During the month of June, we celebrate the farmers who produce the safe and nutritious products produced from milk. Adair County is home to 24 dairy farmers who milk a total of 3,500 cows. Adair County ranks fourth in Kentucky for the number of dairy farms and second for the number of dairy cows. The average dairy herd in Adair County consists of 145 cows.
The Adair County Cattlemen’s Association will kick off June Dairy Month Celebration on Friday, June 3, by serving FREE ice cream from noon to 3 p.m. at the Adair County Cooperative Extension Service, located at 409 Fairground Street in Columbia.
GRASS SAWFLY IN HAY
Last year, local farmers saw fall armyworms devour many pastures and hayfields. Earlier this month, a farmer in nearby Clinton County noticed an unusual collection of “worms” accumulating on the tarp of his mowing machine while cutting fescue and orchardgrass. After consulting with Colby Guffey, Clinton County Agriculture Agent, the insect was identified as grass sawfly larvae.
UK Entomologist Dr. Ric Bessin provided the following information about grass sawfly larvae.
What are these insects? While they look like caterpillars, they are not. Caterpillars belong to the order Lepidoptera (moths and butterflies) while sawflies are in the order Hymenoptera (wasps, ants, and bees). This is a key distinction as many of the controls for caterpillars are completely ineffective against sawflies. You can tell the difference between a caterpillar and sawfly larvae by counting the number of prolegs. Caterpillars will have five or fewer pairs of fleshy pro-legs while sawfly larvae will have seven or eight pairs of pro-legs. The grass sawfly is light greenish-yellow in color with a light band on each side of the body and greenish-yellow head. Older larvae will have a dark bar across the head.
What is the lifecycle of grass sawfly? Grass sawfly wasps emerge in early April and lay eggs on various grasses, including hay fields and small grain crops. Larval development takes 21 to 30 days after which the larvae burrow into the soil and enter diapause for the summer in the pre-pupal stage. They feed on leaves, and in small grains, they feed on developing stems; when populations are high, they can cause serious head clipping.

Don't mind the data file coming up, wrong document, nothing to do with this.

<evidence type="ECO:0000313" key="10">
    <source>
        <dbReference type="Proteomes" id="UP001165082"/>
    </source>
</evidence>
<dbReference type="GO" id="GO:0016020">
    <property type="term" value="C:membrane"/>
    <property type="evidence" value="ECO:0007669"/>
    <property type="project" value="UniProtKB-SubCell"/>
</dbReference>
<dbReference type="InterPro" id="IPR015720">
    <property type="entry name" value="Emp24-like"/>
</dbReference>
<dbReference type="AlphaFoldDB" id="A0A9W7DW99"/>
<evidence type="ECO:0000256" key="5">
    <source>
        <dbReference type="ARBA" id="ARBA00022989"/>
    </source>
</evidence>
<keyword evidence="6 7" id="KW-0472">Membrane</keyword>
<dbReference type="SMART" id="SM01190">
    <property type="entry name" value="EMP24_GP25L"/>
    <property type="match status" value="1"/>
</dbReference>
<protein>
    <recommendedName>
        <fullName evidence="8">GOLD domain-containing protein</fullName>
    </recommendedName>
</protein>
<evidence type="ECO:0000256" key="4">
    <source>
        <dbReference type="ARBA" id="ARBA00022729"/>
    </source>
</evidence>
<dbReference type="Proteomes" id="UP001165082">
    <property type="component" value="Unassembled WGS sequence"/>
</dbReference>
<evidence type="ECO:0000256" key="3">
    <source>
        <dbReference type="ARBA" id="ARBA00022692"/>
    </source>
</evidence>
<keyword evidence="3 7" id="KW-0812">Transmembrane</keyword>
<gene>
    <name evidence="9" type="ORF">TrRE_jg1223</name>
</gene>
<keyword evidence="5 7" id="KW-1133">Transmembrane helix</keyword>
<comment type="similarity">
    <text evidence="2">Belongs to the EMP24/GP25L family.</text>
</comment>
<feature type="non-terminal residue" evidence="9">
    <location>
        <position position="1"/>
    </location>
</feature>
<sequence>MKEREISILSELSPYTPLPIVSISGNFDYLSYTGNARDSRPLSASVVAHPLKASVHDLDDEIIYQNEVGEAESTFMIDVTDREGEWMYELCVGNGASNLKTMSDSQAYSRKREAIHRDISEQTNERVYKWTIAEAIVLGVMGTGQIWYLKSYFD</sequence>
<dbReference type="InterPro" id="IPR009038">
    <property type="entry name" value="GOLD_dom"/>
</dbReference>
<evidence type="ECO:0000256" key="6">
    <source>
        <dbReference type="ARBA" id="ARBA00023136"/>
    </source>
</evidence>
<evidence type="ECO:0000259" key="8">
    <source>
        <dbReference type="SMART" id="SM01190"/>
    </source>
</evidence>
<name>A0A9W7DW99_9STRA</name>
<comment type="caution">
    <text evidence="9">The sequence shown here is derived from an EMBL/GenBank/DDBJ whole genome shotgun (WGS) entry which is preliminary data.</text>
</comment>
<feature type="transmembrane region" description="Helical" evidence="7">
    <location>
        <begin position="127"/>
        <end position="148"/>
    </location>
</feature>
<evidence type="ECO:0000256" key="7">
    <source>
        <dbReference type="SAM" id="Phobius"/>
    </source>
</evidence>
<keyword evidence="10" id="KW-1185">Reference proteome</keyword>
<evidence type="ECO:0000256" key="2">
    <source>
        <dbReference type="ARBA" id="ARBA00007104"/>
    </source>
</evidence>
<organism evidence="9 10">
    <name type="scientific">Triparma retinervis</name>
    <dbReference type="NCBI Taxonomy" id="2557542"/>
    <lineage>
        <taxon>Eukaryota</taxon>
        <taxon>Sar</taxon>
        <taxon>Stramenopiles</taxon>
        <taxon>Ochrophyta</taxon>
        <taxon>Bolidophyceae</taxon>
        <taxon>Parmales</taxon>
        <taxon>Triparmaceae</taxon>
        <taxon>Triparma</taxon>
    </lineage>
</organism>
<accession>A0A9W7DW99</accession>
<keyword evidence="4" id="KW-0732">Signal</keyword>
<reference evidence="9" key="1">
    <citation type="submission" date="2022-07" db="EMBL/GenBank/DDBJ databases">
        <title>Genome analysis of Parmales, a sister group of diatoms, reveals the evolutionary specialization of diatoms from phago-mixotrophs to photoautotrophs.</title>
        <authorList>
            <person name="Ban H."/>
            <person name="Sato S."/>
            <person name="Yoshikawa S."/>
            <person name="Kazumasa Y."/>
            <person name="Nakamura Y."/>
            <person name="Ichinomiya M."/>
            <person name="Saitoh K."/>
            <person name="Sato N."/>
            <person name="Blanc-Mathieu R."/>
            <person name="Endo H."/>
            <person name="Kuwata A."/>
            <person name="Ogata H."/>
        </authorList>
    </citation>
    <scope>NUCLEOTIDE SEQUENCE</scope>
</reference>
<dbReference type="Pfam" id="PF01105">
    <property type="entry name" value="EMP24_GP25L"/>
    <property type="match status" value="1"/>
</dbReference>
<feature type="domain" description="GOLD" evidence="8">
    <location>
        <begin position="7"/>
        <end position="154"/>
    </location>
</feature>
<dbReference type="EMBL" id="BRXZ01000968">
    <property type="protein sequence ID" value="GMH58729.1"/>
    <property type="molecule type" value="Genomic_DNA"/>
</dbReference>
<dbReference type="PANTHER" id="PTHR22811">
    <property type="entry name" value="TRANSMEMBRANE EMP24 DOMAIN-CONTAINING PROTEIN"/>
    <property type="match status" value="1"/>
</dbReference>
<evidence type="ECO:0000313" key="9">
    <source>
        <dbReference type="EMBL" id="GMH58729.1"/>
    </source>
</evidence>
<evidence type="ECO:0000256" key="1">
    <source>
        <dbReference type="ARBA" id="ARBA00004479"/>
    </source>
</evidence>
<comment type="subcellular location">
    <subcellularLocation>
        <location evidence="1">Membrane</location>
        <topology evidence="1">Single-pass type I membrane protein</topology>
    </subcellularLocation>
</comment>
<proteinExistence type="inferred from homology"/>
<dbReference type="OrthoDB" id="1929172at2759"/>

How to sample for grass sawfly: In terms of sampling for grass sawflies, they blend in with grasses and can be difficult to see. They are sampled with a sweep net or by carefully examining plants on a per square foot basis. In hay and pastures, there is no established threshold, so I recommend treatments should be considered only if the numbers are comparable to the threshold for fall armyworm, which causes the same type of damage. The action threshold for fall armyworm in pastures is 2 or more per square foot.
According to the University of Maryland, you can scout for sawfly larvae and armyworms in small grains by shaking stems. Shake both sides of 5 linear feet of row and examine any worms that fall off between the 2 rows; also note any head clipping. Repeat for at least 10 sites. The threshold for sawfly larva and armyworm is when the larvae number more than 0.4 per linear foot of row or 0.7 per square foot and are smaller than ¾ inch. If the larvae are over 1 inch, have a dark bar on the head capsule, and have clipped many heads, it is probably too late to treat.
How do you control grass sawfly? In terms of sprays for sawflies, products vary somewhat based on the crops listed on the various labels. Generally the pyrethroids (MOA group 3A) and spinosyns (MOA Group 5) are effective against sawflies.
To date, no grass sawfly larvae have been reported in Adair County. If farmer’s suspect crop damage occurring from insects such as grass sawfly or armyworm, please contact the Adair County Cooperative Extension Service at (270) 384-2317.